What you should know about the Greater Southern Waterfront project
The first HDB Build-to-Order (BTO) flats located at the Keppel Club site in the Greater Southern Waterfront will go on sale within the next three years.
On Tuesday (April 12), the Housing Board said the 48ha site will yield 9,000 new homes, including about 6,000 public housing units.
Here's what you should know about the site:
1. A mix of private and public housing
The Urban Redevelopment Authority said the Keppel Club site will have a mix of public and private housing developments.
Land preparation works for the site will start after Keppel Club moves out.
Its golf course's lease will expire on June 30 this year. This will free up a large part of the site. Meanwhile, its clubhouse has until March 31 next year to clear and reinstate the site.
2. Estate will be car-lite
On Tuesday, National Development Minister Desmond Lee said that given the new estate's central location and its proximity to two MRT stations - Labrador Park and Telok Blangah - the authorities will keep the estate car-lite and enable residents to get around easily by walking or cycling.
Cycling paths will be provided along all roads in the housing precincts, connecting homes to the MRT stations.
The MRT stations will also be connected to the area's green spaces by walking trails.
3. Will it fall under the prime location public housing model?
It is currently unclear if the new flats will fall under the HDB's prime location public housing (PLH) model, though property analysts say the HDB flats offered should fall under the model due to the location.
HDB said that while the Keppel Club site is within the Greater Southern Waterfront, the authorities will consider a range of factors - such as the project's location, attributes and market values - before deciding whether to apply the PLH model.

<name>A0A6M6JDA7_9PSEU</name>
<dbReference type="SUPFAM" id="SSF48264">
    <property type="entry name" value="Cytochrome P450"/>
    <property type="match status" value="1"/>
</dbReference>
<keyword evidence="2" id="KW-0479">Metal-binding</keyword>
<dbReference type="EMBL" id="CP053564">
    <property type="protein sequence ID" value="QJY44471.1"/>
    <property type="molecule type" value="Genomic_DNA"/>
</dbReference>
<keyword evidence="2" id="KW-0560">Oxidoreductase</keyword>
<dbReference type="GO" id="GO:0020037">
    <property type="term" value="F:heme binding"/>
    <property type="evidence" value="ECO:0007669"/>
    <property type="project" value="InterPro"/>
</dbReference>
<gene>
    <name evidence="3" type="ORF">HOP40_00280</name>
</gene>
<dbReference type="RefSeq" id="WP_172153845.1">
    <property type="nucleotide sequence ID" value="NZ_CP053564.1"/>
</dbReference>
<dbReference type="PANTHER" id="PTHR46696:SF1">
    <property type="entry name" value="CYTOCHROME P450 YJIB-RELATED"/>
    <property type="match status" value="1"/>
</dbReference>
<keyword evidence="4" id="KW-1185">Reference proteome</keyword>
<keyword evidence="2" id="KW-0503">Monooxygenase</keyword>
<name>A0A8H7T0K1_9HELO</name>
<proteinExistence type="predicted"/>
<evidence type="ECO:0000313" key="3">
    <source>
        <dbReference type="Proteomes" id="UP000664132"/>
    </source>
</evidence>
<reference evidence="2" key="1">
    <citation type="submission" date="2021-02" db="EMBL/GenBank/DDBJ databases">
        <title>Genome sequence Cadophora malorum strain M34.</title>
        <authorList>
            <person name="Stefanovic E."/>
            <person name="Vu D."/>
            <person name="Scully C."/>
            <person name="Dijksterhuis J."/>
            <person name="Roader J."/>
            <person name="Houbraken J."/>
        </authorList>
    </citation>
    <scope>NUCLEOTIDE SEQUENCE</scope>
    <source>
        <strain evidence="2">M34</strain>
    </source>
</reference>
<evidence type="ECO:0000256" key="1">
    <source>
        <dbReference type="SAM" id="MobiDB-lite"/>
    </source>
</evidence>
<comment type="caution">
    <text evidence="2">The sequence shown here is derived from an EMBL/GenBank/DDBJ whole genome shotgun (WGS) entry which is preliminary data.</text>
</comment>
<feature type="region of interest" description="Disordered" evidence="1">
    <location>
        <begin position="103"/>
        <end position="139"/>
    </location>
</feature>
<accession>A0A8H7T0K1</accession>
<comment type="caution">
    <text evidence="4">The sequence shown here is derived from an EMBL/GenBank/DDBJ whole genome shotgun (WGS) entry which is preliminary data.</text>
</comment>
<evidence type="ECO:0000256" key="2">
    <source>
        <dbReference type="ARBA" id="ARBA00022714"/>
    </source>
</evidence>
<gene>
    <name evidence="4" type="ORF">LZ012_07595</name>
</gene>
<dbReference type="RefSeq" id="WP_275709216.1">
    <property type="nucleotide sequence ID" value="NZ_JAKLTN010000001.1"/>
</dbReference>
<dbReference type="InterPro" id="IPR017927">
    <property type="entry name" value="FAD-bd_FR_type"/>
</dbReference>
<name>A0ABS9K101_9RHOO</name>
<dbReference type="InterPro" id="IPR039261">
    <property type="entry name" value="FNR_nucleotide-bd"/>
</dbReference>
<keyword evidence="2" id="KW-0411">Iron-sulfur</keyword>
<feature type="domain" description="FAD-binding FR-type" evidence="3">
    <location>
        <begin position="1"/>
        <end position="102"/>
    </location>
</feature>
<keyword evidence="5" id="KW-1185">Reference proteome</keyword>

It added that the model will be applied to selected public housing projects in prime and central locations such as the city centre and surrounding areas, including the Greater Southern Waterfront.
These are areas that have very high market values and would require significant additional subsidies to keep flats affordable, said HDB.
4. Nature-sensitive development
Future housing blocks will be developed in a manner sensitive to the surrounding natural environment. For instance, the housing development will feature staggered building heights that will run lower in areas close to green spaces, giving residents a view of the greenery from their homes.
Future residents can also look forward to landscaped decks and skyrise greenery.
Green roofs will serve as habitats for butterflies and birds.
5. Integrated with parks
A new park will be integrated with the new housing development. At about 7ha, it comprises four green corridors that run around the site's perimeter, as well as between future housing blocks.
Next to the housing estate, another new park will also be developed. The 6.5ha Berlayer Creek Nature Park will comprise the existing Berlayer Creek, as well as a 30m-wide extension on the side of the creek adjacent to the future housing development.
The extension acts as a buffer for the creek's mangrove habitats.
6. Part of wider nature network
The Keppel Club site will be part of the new Labrador Nature Park network, which spans more than 200ha and is centred on Labrador Nature Reserve.
The network comprises four new parks, six existing parks as well as the nature reserve.
One of the new parks, the 2ha Alexandra Nature Park will feature a 500m trail set in a natural forest valley. It will be completed around 2025.
The National Parks Board said that the network's area will also be served by more than 40km of nature trails, park connectors and nature ways, of which about 30km will be new. They will be completed in stages from 2024.